The first step was building an insulated enclosure that could fit around the TAZ 4, and installing an array of 35 watt infrared heating lamps inside of it. Naturally the machine’s exposed electronics would overheat in such an environment, so they had to be relocated to the outside of the box.
The stepper motors would overheat as well, but rather than trying to move them, the team at Langley Research Center opted to design cooling jackets to fit over each motor through which pressurized air could be circulated.
Like other desktop 3D printers, the TAZ 4 also utilized a number of printed parts in its construction. Printed in ABS , these parts would have quickly failed inside the heated chamber meant to support PEEK. The parts were reprinted in PC, but even this material wasn’t resilient enough for permanent use. So in classic RepRap tradition, the team printed the third and final set of parts on the modified printer itself in a form of PEI known commercially as Ultem.
Somewhat surprisingly, the team had little trouble upgrading the TAZ 4 with a hotend and nozzle that could extrude plastics at up to 400 °C. The popular E3D-v6 hotend costs less than $100 USD and was found to be capable of reaching these temperatures, though the team did need to replace its thermistor with a higher-rated model and make some adjustments to the printer’s Marlin firmware to allow it to reach temperatures that under normal circumstances would trigger a thermal shutdown.
Ultimately, the NASA report concluded that the modifications to the LulzBot TAZ 4 were a complete success. They noted that attempting to print PEI with the IR heating lamps off lead to serious print issues such as warping and delamination, though this was to be expected. No final dollar figure is given for the cost of the modifications, but considering the base price of a TAZ 4 was approximately $2,200 USD at the time, the entire project was likely 1/10th the cost of comparable commercial offerings.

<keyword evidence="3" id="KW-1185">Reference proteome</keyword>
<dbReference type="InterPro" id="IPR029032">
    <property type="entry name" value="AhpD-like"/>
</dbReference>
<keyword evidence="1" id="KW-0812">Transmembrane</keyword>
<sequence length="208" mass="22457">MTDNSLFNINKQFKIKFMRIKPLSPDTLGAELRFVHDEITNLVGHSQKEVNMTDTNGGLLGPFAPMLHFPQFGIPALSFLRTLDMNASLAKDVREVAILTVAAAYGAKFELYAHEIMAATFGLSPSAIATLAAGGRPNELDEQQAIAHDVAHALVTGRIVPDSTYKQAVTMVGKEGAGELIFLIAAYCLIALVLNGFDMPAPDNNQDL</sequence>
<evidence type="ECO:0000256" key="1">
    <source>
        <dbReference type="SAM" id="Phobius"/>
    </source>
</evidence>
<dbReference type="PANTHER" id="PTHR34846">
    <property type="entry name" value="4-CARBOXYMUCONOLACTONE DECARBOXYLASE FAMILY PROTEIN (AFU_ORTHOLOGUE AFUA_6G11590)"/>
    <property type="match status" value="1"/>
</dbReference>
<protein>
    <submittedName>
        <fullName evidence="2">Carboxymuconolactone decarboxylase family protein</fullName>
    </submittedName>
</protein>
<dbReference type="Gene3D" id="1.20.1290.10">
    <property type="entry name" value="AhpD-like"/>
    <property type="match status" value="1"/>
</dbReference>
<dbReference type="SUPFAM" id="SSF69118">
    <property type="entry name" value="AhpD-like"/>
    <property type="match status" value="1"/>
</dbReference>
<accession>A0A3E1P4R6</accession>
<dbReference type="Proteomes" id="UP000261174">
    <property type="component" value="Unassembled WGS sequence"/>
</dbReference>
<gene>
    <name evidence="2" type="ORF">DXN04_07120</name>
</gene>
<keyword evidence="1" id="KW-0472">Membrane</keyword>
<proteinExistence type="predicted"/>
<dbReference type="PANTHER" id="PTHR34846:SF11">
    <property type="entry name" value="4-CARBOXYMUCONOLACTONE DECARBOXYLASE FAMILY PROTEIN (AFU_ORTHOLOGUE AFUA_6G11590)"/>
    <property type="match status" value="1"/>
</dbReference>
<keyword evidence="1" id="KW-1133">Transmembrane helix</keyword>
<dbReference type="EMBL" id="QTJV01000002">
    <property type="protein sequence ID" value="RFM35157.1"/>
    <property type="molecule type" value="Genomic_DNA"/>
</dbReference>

Starting from Scratch
NASA’s experiment showed that it was possible to modify an existing open source desktop 3D printer to print high temperature engineering plastics, and they even showed it could be done relatively economically. But nobody would say that bootstrapping this way was an ideal solution. There was too much duplicated effort involved in the conversion, as the engineers had to specifically undo design choices originally made by LulzBot. Even so, the experiment did create a valuable baseline for other projects that want to start from scratch.
Just last month, a team from the Michigan Technological University unveiled Cerberus, an open source high temperature 3D printer capable of producing parts in PEI and PEKK that can be built for just $1,000 USD. Rather than attempting to adapt an existing design, the team started from the ground up with high temperature printing in mind. All of the sensitive electronic components are mounted well away from the sealed build chamber, which uses a mains-powered 1 kW space heater core to rapidly bring it up to operating temperature.